Canberrans are waiting longer than ever to be treated for mental health conditions at emergency departments.
The latest data reveals just 38 per cent of people who turn up at Canberra Hospitals for psychiatric care are being treated within clinically-appropriate times.
ACT's performance is well below the national average of 65 per cent of patients treated on time.
The figures for 2018-19 - the most recently available year- were contained in the Productivity Commission's latest report on government performance.
They showed a steady decline in the timeliness of mental health treatment in the ACT, with 60 per cent of patients seen on time two years earlier.
The increase in wait times came despite a significant boost in the number of available psychiatric beds in Canberra hospitals, up to 122 from 89 in 2017-18.
The ACT government also increased mental health funding by $11 million in 2018-19.
The report showed the territory's ambulance service continued to meet performance targets in 2019-20.
The median response time for a code one call out was 8.9 minutes, among the quickest in the country.
However Canberrans were more likely to delay primary care medical treatment than residents in any other jurisdiction except Tasmania.
In the ACT, 7.8 per cent of people delayed or did not see a general practitioner because of the cost.
Canberra's acute mental health services, usually at Canberra Hospital, frequently come under pressure continued to come under capacity strain.
Doctors say the lack of beds is a cause of bed block across the whole hospital.
The hospital was placed onto partial ambulance bypass - meaning incoming non- critical patients are diverted to other hospitals - a number of times in 2020 after it reported a large influx of patients.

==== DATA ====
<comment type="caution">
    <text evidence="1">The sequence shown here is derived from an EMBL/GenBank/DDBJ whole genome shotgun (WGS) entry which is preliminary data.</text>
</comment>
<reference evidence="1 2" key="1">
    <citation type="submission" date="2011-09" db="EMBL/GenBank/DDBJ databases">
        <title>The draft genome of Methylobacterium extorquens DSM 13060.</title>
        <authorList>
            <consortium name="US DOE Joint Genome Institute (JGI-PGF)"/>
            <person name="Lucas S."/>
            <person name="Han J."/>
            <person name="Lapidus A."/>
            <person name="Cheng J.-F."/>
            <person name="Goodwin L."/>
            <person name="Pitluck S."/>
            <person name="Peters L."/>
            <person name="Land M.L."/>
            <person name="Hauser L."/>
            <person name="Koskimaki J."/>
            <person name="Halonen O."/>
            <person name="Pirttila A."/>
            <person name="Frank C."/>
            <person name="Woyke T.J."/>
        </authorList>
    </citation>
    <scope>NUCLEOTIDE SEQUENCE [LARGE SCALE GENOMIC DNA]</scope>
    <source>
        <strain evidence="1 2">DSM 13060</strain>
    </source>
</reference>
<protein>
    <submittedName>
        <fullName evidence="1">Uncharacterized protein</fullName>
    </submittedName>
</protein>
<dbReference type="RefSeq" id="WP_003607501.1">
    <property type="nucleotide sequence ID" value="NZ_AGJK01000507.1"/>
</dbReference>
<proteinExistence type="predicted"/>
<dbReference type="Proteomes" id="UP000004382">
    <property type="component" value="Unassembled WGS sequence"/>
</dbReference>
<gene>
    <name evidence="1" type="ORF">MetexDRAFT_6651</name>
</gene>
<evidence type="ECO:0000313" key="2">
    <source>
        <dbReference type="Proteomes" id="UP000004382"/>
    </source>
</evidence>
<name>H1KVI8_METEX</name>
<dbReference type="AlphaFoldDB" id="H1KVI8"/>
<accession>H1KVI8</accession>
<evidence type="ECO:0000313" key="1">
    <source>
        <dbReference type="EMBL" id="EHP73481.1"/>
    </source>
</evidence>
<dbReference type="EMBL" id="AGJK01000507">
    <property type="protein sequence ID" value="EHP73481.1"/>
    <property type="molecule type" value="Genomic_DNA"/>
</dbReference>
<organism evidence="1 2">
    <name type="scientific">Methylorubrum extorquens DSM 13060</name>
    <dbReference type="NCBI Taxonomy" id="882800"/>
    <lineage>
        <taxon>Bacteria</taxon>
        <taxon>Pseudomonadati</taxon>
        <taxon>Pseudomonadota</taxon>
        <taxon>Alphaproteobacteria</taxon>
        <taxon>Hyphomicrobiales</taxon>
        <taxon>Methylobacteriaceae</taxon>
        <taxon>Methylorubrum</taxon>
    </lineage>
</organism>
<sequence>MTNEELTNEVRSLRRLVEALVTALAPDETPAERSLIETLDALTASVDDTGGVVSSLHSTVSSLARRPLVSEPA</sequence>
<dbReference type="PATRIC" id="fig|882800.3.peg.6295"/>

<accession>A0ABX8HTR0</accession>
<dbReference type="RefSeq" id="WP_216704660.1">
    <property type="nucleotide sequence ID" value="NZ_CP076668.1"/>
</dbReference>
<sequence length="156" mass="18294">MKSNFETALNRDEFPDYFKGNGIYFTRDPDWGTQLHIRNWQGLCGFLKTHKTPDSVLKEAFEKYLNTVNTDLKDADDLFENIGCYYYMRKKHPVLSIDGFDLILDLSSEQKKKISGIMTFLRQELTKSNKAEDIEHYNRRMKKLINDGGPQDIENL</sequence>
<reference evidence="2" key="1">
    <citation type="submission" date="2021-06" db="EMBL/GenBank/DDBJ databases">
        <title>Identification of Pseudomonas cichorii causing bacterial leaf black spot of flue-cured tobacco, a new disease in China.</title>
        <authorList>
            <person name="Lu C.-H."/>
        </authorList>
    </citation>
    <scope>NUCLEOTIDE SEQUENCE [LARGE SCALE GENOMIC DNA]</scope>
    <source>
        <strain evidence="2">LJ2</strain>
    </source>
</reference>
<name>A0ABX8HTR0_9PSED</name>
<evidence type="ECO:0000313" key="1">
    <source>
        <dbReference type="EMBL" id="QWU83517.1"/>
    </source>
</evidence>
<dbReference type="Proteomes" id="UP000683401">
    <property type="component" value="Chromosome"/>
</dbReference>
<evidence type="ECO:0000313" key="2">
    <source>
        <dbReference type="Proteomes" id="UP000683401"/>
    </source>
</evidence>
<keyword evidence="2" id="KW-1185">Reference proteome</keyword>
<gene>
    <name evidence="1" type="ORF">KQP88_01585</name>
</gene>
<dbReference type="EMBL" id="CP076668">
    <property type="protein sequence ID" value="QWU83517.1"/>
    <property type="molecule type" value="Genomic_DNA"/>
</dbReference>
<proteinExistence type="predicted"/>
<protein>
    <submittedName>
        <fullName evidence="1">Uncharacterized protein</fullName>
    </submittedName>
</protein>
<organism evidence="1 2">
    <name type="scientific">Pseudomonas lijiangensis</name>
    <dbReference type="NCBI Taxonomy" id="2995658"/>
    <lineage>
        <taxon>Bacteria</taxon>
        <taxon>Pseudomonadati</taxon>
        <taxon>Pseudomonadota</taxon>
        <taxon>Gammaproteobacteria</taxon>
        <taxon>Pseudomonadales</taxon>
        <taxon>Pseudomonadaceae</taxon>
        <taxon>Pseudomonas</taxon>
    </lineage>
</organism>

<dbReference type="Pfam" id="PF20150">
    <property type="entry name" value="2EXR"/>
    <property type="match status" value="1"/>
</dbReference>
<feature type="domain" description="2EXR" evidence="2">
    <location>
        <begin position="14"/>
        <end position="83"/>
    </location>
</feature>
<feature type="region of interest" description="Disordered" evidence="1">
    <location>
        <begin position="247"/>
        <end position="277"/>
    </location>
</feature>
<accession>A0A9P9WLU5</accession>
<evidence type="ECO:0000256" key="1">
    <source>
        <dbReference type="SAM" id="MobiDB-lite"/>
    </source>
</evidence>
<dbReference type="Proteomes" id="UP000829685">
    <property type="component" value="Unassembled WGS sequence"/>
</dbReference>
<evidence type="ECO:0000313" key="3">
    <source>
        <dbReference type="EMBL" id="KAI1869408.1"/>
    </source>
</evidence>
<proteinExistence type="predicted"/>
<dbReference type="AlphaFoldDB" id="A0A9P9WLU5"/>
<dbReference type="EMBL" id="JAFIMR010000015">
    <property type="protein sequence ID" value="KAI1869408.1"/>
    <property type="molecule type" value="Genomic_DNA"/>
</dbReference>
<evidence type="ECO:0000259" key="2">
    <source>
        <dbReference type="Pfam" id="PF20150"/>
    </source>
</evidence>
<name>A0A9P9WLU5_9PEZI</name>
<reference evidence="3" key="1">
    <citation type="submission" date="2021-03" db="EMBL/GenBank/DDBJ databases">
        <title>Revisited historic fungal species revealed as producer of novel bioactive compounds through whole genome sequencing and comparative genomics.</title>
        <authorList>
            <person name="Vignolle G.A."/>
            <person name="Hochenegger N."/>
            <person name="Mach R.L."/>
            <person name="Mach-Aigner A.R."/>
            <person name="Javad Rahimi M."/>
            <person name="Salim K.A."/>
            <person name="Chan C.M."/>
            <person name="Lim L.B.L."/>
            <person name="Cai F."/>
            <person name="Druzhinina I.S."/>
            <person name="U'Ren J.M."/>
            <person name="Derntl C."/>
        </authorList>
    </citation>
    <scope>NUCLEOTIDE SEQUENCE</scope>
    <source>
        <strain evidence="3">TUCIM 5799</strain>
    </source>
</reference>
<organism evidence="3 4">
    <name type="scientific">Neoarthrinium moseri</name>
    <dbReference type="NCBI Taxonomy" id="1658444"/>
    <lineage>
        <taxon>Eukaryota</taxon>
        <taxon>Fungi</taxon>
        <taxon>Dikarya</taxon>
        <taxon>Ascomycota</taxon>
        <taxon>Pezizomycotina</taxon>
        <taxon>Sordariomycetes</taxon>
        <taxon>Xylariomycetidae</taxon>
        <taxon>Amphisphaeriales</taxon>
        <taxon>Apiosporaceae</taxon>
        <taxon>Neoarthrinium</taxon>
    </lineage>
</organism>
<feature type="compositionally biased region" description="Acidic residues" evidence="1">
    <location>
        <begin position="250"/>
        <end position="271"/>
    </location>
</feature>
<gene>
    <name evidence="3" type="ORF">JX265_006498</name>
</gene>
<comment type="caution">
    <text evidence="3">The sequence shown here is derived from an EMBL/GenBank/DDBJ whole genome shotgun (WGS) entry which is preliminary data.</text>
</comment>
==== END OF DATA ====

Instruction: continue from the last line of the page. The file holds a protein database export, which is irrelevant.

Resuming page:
Health Minister Rachel Stephen-Smith said at the time high numbers of mental health patients could be partly behind the increased presentations.
The productivity commission data also reaffirmed Canberra's emergency departments had the longest overall wait times in the country.
Just 48 per cent of all people presenting to emergency departments in the territory were treated on time in 2019-20.
That's well below the national average of 74 per cent of people seen on time.
The next worst performing jurisdictions were South Australia and Tasmania, both on 65 per cent.
The territory performed worst among urgent - or category 3 - patients, with just 28 per cent at Canberra Hospital and 42 per cent at Calvary Public Hospital treated on time.
The ACT also recorded the longest median wait times for its emergency departments in the country, at 44 minutes. It was more than double the national median wait time of 17 minutes.
The report found total government spending on health services across Australia was estimated to be $115 billion in 2018-19, the most recent year of available data.
Most of that money - $72 billion - went to public hospitals, while $38.7 billion went to primary and community services.